In order to maintain its global competitiveness relative to other international convention venues, the Cape Town International Convention Centre (CTICC), which has reached its capacity, needed to make structural enhancements. To this end the approved extension plans were announced in 2013, with Franki Africa being contracted to implement a range of geotechnical works in various phases.
In February 2015, the CTICC East contract was awarded to Franki Africa by Aveng Grinaker-LTA Building Cape, following on from the basement lateral support for the first phase of the CTICC extension which had been successfully completed in 2014, with WBHO as the Main Contractor.
The CTICC East contract consists of lateral support in the form of Continuous Flight Auger (CFA) piles with gunited arches for the underpass, connecting to the existing CTICC, together with piling for the access ramp from the basement, which required piled lateral support and anchors.
However, Franki Cape Town’s Anton Stoll points out that conventional lateral support could not be installed everywhere due to the highly sensitive service lines feeding the city centre and overpass headroom restrictions. “In order to create the necessary lateral support under this major servitude of cables, a jet grouting gravity wall was considered to be the safest solution, with the lowest risk of damaging these vital services,” he says.
He adds that the existence of all the electrical cables, water ducts and optic fibres feeding Cape Town posed the greatest challenge on this project. “These lines were so closely laid that piling between them for lateral support was just not possible. However, jet grouting allows the installation of soil cement columns (with diameters of up to 3.5m) through a small diameter borehole of less than 200mm, which makes this technology exceptional for working around utilities without having to disrupt their operations,” he says.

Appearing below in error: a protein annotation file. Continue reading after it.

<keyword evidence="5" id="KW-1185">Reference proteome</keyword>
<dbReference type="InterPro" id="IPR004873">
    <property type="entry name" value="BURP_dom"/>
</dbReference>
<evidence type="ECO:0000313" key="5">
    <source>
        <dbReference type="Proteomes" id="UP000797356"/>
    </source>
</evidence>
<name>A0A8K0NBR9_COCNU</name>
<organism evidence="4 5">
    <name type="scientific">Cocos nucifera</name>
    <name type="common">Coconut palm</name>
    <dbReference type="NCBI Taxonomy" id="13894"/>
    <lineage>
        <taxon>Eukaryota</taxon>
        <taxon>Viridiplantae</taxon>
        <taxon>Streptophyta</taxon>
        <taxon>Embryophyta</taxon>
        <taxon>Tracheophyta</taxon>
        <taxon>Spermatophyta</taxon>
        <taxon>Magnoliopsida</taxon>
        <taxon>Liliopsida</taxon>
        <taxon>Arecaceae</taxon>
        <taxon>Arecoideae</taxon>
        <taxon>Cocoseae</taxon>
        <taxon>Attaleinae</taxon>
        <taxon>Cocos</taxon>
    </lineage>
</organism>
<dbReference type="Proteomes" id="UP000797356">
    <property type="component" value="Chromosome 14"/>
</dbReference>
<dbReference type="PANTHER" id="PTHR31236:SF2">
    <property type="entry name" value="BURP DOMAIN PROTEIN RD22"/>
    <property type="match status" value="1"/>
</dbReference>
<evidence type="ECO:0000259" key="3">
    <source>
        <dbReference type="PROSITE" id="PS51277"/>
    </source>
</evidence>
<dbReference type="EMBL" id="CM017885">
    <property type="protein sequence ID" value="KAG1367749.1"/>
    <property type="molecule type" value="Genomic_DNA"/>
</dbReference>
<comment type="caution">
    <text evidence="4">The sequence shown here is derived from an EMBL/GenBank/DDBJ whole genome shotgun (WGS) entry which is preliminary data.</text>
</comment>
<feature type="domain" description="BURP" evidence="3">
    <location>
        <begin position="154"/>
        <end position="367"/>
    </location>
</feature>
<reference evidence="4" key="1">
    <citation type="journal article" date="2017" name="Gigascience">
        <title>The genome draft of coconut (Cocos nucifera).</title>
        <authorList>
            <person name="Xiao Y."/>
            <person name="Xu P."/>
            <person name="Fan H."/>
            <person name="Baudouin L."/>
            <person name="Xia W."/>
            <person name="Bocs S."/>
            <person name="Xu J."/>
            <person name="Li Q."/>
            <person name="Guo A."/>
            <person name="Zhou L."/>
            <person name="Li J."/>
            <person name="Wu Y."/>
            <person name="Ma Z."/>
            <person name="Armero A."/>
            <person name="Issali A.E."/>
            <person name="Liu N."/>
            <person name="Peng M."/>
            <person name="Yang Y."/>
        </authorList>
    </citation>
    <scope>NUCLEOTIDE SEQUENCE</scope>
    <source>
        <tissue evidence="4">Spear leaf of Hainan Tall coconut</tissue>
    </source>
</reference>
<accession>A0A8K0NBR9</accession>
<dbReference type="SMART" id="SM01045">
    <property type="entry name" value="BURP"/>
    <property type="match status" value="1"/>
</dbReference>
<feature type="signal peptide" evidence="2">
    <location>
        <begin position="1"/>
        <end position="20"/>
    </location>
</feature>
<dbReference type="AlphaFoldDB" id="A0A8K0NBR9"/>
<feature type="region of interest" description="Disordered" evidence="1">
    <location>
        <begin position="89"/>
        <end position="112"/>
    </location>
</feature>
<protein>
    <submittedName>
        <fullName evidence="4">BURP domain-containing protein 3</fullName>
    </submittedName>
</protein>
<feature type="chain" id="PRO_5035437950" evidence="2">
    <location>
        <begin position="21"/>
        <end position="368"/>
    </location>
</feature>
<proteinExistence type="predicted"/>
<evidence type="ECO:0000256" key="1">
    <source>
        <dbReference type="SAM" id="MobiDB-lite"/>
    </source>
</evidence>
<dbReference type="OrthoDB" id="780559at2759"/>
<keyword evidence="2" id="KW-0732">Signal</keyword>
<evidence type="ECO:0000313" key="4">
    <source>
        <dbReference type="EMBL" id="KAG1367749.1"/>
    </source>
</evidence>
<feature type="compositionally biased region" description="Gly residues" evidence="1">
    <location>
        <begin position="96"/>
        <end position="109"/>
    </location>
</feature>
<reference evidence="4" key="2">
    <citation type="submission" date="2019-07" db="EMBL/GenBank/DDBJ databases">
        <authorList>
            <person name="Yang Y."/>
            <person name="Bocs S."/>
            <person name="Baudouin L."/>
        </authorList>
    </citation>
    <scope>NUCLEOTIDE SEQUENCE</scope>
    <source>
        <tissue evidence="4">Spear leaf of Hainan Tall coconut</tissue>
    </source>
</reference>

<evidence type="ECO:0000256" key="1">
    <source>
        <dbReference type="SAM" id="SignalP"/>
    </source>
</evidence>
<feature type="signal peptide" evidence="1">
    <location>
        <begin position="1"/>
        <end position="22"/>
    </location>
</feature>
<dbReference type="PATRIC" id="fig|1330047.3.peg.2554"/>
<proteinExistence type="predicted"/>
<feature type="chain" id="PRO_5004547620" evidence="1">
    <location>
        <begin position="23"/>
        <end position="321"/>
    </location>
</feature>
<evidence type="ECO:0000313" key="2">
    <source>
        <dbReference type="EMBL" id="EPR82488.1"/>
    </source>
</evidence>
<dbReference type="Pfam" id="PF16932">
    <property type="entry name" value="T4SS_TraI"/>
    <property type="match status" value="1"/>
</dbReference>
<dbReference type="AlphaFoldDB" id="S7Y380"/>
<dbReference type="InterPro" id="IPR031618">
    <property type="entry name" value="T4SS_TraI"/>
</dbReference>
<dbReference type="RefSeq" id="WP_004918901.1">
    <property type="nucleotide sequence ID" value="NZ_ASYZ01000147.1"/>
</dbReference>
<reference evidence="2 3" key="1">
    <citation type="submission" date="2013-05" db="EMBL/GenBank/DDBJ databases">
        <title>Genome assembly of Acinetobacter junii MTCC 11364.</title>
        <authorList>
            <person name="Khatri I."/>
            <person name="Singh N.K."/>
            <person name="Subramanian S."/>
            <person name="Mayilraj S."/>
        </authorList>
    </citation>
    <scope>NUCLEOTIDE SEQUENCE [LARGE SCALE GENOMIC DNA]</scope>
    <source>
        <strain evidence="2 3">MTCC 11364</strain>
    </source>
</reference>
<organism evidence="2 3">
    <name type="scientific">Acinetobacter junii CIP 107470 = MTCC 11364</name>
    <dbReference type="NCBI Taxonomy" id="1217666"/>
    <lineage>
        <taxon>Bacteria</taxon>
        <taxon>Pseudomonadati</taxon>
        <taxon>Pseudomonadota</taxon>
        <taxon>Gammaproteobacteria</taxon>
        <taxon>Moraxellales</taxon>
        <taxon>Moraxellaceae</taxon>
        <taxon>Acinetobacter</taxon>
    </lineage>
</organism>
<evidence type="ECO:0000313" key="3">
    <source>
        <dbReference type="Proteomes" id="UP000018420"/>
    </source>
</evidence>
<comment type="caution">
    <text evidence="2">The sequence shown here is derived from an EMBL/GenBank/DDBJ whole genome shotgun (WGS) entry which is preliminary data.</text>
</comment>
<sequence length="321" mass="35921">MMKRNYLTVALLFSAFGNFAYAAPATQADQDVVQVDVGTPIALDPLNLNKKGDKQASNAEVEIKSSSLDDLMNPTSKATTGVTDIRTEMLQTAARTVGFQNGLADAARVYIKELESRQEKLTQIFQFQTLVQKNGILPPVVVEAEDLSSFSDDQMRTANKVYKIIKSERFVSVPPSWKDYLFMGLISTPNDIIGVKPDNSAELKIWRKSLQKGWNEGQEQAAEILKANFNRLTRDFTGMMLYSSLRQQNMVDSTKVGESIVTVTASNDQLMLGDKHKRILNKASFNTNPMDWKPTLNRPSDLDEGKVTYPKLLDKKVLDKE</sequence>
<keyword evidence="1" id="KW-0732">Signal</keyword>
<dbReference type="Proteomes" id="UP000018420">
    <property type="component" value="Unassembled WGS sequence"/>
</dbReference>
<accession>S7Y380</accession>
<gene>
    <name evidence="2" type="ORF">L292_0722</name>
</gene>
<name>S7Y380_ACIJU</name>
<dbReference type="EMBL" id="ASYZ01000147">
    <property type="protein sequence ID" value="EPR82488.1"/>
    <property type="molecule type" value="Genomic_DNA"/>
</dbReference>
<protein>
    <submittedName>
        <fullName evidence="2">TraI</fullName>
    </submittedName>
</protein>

With the aid of high pressure cutting jets, the soil around the borehole is eroded, rearranged and mixed with the grout. The columns can then be arranged and combined in any way to form each type of element. All service lines had to be identified and completely exposed beforehand, and to prevent possible damage during the installation of the jet grouting columns, they were wrapped and encased in wooden boxes.
Franki Africa recommended that temporary 165mm diameter ducts be installed in order to guide the jet grouting process and protect the service lines during drilling and jetting. These sleeves were placed at a minimum depth of 500 mm below the service lines.
Thereafter, the exposed lines were backfilled and compacted up to the existing ground level to create access for the jet grout rig. After all the preparatory work, the installation of the gravity wall could start with the execution of three test columns to verify the pre-determined jetting parameters.
“Thanks to the additional support from Ralf Junker, a highly-experienced supervisor from Keller Germany, we were able to complete the trial phase and prove the maximum required column diameter of 2600mm, after which the actual execution of the gravity wall could begin,” Stoll says.
The drilling rod was guided within the sleeves and overlapping columns were plotted and set out to create a mass gravity wall below the service lines. During the process, a soil-cement mix (sludge) was partly flushed out to the top of the borehole through the annular space between the jet grouting rods.
Stoll says that pumping the sludge to a temporary storage facility and then disposing of it always poses a challenge, especially when working in areas with restricted space. “Sludge management is often crucial for a successful jet grouting site, as it can dictate the production rate. This also applied to the CTICC project. However, after two weeks we managed to complete the two gravity walls, on which a slab could be cast, as well as spanning the walls and forming the roof of the exit and entry ramps on which the service lines could be supported,” he concluded.
The entire contract consists of piling, jet grouting and lateral support, which include oscillator piles for future developments, CFA soldier pile walls, a Berlin Wall for temporary support and bored piles for cranes.